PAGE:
On March 21, 2013, the CFPB issued CFPB Bulletin 2013-02: Indirect Auto Lending and Compliance with the Equal Credit Opportunity Act. In this bulletin, the CFPB describes its understanding of how the indirect auto lending industry works, and describes its view on how ECOA applies to indirect auto lending—including its theory on lender liability for disparities in dealer markups. The guidance offers advice to bank and nonbank indirect auto lenders within the CFPB’s jurisdiction on how they can limit their indirect auto fair lending risk.
Some indirect auto lenders allow dealers to mark up the lender’s “buy rate,” i.e., the minimum interest rate at which the lender will purchase a given auto loan. The Bureau explains that the incentives and discretion associated with such markup policies create “significant” fair lending risk.
The bulletin sets out a number of theories under which the CFPB believes ECOA applies to indirect auto lending. Of particular note is the Bureau’s view that some indirect auto lenders “may be operating under the incorrect assumption” that they are not liable for pricing disparities caused by dealer markups. Further, the bulletin expressly states that disparities arising either “within a particular dealer’s transactions” or “across different dealers” could trigger liability.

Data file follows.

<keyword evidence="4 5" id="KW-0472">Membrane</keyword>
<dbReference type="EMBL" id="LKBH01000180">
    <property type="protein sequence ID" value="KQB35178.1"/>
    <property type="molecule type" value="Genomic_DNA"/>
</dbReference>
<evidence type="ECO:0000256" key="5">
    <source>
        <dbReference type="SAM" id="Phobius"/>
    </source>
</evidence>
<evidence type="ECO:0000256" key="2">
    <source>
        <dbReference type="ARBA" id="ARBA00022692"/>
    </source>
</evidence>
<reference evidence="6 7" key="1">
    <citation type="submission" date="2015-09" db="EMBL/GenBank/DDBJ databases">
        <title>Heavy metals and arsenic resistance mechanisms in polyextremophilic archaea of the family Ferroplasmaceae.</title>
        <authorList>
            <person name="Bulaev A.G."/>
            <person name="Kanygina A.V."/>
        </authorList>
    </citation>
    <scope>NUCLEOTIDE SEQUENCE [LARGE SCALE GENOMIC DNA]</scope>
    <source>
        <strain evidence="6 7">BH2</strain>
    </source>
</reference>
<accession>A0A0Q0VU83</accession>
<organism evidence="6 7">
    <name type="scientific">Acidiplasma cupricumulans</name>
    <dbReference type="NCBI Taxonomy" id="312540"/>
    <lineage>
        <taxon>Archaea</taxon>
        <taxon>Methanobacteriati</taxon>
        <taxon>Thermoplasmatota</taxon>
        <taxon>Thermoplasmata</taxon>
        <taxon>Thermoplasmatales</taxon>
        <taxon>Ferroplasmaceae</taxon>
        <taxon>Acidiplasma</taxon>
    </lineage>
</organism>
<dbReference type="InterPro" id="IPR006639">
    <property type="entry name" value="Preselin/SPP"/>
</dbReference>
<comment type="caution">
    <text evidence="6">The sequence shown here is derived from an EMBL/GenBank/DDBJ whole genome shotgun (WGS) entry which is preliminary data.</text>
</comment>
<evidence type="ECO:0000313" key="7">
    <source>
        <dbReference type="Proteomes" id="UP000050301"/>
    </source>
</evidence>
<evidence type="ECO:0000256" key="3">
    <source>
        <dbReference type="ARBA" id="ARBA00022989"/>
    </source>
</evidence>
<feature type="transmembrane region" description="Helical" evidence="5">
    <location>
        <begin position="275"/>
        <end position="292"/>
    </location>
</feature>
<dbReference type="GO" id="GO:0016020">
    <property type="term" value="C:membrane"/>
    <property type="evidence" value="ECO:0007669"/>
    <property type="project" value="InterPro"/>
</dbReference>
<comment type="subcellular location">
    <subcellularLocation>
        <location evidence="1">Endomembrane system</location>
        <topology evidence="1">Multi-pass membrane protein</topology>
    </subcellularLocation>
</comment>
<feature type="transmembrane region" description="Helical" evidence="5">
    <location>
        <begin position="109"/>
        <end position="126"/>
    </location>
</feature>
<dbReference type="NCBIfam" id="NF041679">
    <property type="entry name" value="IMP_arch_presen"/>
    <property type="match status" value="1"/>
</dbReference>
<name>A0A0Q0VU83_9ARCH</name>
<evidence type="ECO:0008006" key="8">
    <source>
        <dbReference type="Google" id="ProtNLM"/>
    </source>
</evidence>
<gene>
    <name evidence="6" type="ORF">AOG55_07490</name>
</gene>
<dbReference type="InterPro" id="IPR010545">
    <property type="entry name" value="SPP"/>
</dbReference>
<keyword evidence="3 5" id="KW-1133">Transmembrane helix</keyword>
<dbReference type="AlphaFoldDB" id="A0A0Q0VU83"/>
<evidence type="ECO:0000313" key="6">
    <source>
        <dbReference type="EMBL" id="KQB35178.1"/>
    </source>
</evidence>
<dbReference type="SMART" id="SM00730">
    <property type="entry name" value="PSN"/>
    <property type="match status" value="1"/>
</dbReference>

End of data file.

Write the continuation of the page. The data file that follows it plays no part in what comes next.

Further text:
The bulletin advises that indirect auto lenders should take steps to ensure ECOA compliance and states that such steps could include eliminating dealer markup discretion altogether, or imposing controls on markup policies and monitoring the effects of markup policies across borrower groups.
The bulletin also emphasizes the importance of developing “a robust fair lending compliance management program” to limit fair lending risk, and highlights compliance-management components that may be necessary to address “significant fair lending risks,” such as those associated with lenders that continue to allow dealer markups. The CFPB’s suggested compliance program components include “commencing prompt corrective action against dealers” with unexplained disparities and “promptly remunerating affected consumers” when unexplained disparities are identified either within an individual dealer’s transactions or across an indirect lender’s portfolio.
CFPB Bulletin 2013-02 puts the indirect auto lending industry on notice that the Bureau is focused on the fair lending risks associated with indirect auto pricing, but unfortunately leaves many critical questions unanswered.